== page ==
Advertise for teen volunteers at the library. Have teens complete volunteer applications or other forms and undergo an orientation or training in accordance with the library’s policy on teen volunteers. Once the teen volunteers have completed any pre-volunteer requirements, schedule an informational session to discuss the purpose of a book buddies program and what it entails. At the informational session, handout volunteer guidelines explaining how volunteers can best help their reading buddies.

Once the volunteers are trained, advertise for your first book buddies program. Select books with various reading levels for the children to choose from. Websites like Brightly can be used to help find titles for different age groups/reading levels.

When the program begins, assign each child one of the teen book buddies. If there are more children than volunteers, have the children take turns with the volunteers. Have the teen volunteers help their buddies pick a book and find a space in the library to read together. After they have finished their book, the volunteer can help their buddy fill out a Book Buddies Recap sheet that the child can take home with them.


Activity Resources

Book Buddies Volunteer Flyer
Book Buddies Volunteer Guidelines
Book Buddies Recap Sheet

Activity Resources for Teens, Teachers & Librarians

PBS Reading Buddies Program:
Literacy Connects article:
Reading Buddies resources:




Watch What You Read: A Book to Film Comparison


Activity Introduction

Julian is dyslexic and does not enjoy reading. Adam is able to capture his interest by bringing one of the Elian Mariner books, with a picture of a boy on a boat. Julian is excited when he sees the cover, as he loves The Swiss Family Robinson, a story about a family shipwrecked on an island. The Swiss Family Robinson was adapted into several movies, with the most well-known adaptation being the Disney version from 1960. This program would allow teens to read the original book from 1812 and watch the movie from 1960 and discuss the similarities and differences between the two.


Books to Display

The Swiss Family Robinson by Johann David Wyss
Shipwreck by Gordan Korman
Starglass by Phoebe North
Life of Pi by Yann Martel
Island of the Blue Dolphins by Scott O’Dell
Robinson Crusoe by Daniel Defoe
Shipwreck Island by S. A. Bodeen
The True Confessions of Charlotte Doyle by Avi


Activity Supply List

The Swiss Family Robinson book (multiple copies if possible)
Disney’s Swiss Family Robinson DVD


Detailed Description of Activity

Advertise for this program several weeks in advance to give attendees a chance to read the book. If possible, have multiple copies available for check out or several paperback copies available to give away. Display books similar to Swiss Family Robinson, including books about shipwrecks, travel adventures, and being stranded on an island.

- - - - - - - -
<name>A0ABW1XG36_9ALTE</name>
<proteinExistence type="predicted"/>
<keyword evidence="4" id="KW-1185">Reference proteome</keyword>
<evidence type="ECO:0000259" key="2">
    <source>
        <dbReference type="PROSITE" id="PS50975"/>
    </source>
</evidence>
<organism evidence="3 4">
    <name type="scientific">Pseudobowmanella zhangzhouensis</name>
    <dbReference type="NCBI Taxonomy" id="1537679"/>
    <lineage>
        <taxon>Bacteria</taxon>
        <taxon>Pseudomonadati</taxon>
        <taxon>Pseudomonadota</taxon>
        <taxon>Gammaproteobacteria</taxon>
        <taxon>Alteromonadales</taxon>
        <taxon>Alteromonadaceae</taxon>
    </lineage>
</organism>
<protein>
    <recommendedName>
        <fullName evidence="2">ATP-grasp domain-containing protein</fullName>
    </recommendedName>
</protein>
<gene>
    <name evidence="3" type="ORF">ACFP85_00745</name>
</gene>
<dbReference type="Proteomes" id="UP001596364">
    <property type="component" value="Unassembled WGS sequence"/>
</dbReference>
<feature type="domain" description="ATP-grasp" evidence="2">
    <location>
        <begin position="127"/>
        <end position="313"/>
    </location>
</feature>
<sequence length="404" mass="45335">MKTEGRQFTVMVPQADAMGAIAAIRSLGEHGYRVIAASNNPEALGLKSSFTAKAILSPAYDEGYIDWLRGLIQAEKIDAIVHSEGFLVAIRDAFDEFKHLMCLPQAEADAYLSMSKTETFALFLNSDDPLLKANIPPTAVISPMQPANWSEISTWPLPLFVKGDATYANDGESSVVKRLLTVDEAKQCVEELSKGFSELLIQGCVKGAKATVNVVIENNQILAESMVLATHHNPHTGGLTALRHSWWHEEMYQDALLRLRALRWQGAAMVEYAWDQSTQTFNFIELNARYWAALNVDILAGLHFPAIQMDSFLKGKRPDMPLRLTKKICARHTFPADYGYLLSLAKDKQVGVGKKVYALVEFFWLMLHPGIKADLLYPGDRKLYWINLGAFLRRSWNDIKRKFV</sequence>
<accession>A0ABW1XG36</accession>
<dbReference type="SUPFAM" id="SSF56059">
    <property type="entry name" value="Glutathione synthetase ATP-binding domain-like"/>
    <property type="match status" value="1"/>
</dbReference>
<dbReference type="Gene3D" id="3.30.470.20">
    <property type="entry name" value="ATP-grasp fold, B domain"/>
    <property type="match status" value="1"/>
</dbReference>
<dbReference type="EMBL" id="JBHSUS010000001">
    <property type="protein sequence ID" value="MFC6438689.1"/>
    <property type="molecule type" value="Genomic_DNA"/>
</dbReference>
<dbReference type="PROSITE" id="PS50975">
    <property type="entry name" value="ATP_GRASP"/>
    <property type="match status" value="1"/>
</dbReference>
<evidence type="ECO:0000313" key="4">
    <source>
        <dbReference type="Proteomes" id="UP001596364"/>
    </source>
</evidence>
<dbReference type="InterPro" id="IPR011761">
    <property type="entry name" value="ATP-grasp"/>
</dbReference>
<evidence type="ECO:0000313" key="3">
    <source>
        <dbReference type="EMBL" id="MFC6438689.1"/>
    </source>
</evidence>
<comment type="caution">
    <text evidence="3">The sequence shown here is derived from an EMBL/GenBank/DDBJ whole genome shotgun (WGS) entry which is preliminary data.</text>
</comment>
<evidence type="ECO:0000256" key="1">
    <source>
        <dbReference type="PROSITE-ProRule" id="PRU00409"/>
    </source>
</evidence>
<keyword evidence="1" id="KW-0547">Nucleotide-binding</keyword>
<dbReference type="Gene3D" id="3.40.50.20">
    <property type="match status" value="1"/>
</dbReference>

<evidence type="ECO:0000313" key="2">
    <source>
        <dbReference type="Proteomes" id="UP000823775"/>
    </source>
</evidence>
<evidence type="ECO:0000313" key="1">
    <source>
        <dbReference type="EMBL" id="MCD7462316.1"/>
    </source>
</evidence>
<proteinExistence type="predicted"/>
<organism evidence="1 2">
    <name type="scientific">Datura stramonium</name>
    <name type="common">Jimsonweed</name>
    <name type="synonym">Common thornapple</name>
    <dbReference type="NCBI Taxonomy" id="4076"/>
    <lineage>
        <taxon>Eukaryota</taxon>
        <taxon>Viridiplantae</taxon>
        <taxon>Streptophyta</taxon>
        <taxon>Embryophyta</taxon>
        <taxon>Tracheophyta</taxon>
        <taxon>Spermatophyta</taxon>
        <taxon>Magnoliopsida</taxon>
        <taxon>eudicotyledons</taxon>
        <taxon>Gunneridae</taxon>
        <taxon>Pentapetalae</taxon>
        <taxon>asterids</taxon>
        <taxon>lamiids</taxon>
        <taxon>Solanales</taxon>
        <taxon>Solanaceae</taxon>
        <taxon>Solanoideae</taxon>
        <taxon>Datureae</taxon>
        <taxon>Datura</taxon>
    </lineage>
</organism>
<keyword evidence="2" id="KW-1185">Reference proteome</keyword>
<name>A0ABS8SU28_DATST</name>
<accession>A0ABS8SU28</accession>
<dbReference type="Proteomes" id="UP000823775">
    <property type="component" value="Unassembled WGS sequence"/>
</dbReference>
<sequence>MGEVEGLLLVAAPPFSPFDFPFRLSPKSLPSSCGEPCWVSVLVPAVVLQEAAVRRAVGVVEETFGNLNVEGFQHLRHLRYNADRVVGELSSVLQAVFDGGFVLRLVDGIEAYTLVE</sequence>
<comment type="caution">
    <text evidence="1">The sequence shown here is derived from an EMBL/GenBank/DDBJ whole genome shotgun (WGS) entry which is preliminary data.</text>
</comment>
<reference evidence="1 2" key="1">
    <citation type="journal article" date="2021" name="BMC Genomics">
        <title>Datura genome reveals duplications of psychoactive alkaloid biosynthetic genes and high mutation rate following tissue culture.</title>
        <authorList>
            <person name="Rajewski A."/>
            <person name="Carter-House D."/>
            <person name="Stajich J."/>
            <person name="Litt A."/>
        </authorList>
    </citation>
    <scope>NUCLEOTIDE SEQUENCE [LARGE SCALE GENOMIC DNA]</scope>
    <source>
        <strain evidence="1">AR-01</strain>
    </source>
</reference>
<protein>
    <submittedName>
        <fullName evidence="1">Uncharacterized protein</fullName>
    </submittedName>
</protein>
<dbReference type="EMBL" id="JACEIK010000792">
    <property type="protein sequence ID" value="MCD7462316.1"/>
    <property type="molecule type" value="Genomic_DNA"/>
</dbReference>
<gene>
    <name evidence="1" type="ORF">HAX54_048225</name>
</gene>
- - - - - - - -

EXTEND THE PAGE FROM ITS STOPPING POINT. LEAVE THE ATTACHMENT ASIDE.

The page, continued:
At the beginning of the program, give a small introduction about the book before watching the movie. After the movie, discuss the similarities and differences between the book and movie. Please make sure that your library has a public performance site license to show the movie.


Activity Resources

Watch What You Read program flyer

Activity Resources for Teens, Teachers & Librarians



 Guess What?

Activity Introduction

Julian has a notebook belonging to his mother that is full of lists that have no titles and no explanations as to what they are lists of. In this activity, teens will draw a theme or subject from the jar and make a list of 8 to 10 items that might be on a list with that title or theme. Then, teens will exchange lists and try to guess what the theme or subject of the list is.


Books to Display or Book Talk

Speak by Laurie Halse Anderson
Split by Swati Avasthi
The Perks of Being a Wallflower by Stephen Chbosky
We Are Okay by Nina LaCour
Eleanor & Park by Rainbow Rowell


Activity Supply List

Copies of Guess What? List Sheet
Copies of Guess What? Player Card
Copy of Guess What? Prompts
Jar or container to put prompts in


Detailed Description of Activity

Print out several copies of the Guess What? List Sheet and the Guess What? Player Card as well as one copy of the Guess What? Prompts. Number all of the Guess What? List Sheets in the upper right corner, starting with the number “1” and continuing numerically until all the sheets have been assigned a number. Cut the Guess What? Player Cards in half. Cut out the prompts and fold in half, placing them all in a jar or container.